Authors writing in the 1940s through ’60s were influenced by Tom Swift, and children at the time often read pulp fiction. With the space age and moon landing, the kids’ science-fiction market exploded. The 1960s and 70s were a heyday for the genre. At that time, Whalen noted, there wasn’t really a YA section, but as the genre grew and began to cover more subjects, science-fiction YA developed, particularly in the 2000s with the growth of dystopian novels.
Author Jason Fry talked about the influence science-fiction had on him as a kid. “I saw Star Wars and my life was never the same,” he said. In sixth grade he began playing Dungeons and Dragons, and reading mostly adult science-fiction and fantasy novels. Lloyd Alexander and Ursula K. LeGuin’s Earthsea series “were hugely influential for me,” he said, noting the effect that the big themes of morality and power had on him. He also has a distinct memory of reading an excerpt of a story he was so taken with, his mother tracked it down with the help of a local bookstore, “and this was before the Internet, so it was quite a feat,” he said. The book was an English translation from a French-Canadian book entitled The City Under Ground by Suzanne Martel.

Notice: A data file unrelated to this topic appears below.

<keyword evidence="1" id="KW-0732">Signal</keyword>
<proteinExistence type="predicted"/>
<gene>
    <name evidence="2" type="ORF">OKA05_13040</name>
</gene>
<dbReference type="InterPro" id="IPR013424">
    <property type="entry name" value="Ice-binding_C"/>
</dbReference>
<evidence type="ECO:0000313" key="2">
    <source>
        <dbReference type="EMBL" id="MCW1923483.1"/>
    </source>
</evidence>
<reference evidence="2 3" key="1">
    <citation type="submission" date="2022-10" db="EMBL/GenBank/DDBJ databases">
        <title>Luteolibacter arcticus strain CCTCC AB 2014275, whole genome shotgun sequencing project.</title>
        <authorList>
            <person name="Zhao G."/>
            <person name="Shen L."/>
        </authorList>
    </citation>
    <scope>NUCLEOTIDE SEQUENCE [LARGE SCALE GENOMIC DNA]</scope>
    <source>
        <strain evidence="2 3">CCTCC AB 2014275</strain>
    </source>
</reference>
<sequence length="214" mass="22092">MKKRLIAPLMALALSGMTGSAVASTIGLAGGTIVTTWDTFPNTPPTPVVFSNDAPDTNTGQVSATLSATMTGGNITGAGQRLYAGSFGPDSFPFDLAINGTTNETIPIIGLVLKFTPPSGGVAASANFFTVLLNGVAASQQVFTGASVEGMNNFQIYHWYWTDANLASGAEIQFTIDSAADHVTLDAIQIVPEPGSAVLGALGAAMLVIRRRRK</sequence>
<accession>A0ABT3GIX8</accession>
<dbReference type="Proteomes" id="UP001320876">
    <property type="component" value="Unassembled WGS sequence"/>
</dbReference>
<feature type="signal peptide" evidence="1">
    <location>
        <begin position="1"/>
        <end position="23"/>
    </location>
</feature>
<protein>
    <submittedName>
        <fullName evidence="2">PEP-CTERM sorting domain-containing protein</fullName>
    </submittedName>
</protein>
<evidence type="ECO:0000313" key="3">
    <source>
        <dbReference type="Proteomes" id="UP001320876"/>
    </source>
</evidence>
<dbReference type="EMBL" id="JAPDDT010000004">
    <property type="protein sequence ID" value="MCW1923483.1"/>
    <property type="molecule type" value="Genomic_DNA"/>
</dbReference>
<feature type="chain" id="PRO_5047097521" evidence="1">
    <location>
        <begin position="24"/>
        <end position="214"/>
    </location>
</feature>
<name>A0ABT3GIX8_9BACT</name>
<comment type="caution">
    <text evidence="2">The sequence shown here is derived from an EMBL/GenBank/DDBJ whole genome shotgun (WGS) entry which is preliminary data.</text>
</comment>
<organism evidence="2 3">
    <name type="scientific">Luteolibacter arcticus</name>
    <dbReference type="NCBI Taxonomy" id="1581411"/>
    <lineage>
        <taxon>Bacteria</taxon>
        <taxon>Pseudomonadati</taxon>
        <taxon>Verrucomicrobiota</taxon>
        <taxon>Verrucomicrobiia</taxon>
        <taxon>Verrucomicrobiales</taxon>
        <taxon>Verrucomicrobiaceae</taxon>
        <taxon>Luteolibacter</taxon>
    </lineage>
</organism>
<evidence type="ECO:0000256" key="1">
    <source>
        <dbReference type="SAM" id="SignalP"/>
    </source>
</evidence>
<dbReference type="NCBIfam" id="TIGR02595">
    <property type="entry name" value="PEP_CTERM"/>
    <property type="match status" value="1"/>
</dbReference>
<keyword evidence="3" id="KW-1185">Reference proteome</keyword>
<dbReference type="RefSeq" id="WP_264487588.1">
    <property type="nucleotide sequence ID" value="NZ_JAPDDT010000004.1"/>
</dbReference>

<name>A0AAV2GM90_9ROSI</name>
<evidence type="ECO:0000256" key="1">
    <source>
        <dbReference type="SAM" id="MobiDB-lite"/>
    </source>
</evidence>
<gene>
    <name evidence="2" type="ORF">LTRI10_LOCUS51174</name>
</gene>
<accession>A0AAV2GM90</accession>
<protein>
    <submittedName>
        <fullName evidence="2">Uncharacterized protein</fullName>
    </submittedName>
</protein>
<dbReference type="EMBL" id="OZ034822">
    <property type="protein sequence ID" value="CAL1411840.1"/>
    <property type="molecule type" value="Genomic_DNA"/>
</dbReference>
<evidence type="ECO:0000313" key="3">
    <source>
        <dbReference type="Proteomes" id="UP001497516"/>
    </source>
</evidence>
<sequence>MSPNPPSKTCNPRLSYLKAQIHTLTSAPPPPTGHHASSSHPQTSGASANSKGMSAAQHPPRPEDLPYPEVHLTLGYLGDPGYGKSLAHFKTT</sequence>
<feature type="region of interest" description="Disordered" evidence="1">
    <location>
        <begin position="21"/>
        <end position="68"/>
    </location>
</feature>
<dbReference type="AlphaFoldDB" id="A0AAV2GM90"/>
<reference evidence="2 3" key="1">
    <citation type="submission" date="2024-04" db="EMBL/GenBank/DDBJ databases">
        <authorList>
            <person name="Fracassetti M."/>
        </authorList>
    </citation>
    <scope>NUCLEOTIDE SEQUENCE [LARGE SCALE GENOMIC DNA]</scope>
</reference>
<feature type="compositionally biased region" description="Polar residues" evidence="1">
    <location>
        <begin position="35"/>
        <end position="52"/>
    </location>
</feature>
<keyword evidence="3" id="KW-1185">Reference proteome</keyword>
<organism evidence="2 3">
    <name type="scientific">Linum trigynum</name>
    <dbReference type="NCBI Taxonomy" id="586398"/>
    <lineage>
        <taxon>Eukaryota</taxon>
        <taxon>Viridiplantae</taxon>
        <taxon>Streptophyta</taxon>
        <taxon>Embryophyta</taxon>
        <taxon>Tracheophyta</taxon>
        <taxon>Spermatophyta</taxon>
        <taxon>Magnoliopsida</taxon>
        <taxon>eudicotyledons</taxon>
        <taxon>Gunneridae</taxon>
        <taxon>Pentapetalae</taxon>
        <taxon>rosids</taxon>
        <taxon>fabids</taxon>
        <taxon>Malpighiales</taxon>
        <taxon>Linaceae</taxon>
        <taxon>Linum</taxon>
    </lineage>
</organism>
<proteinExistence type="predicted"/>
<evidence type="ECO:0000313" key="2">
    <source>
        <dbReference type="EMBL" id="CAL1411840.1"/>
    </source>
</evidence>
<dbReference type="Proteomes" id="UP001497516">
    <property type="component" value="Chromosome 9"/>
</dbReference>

Author and editor Andrew Harwell also cited LeGuin as an important influence, as well as the series of “accelerated readers” classic books, Jules Verne, Diana Wynne Jones, Ender’s Game, and Hitchhiker’s Guide to the Galaxy. Harwell noted that he “read across genres, not just sci-fi,” when he was young.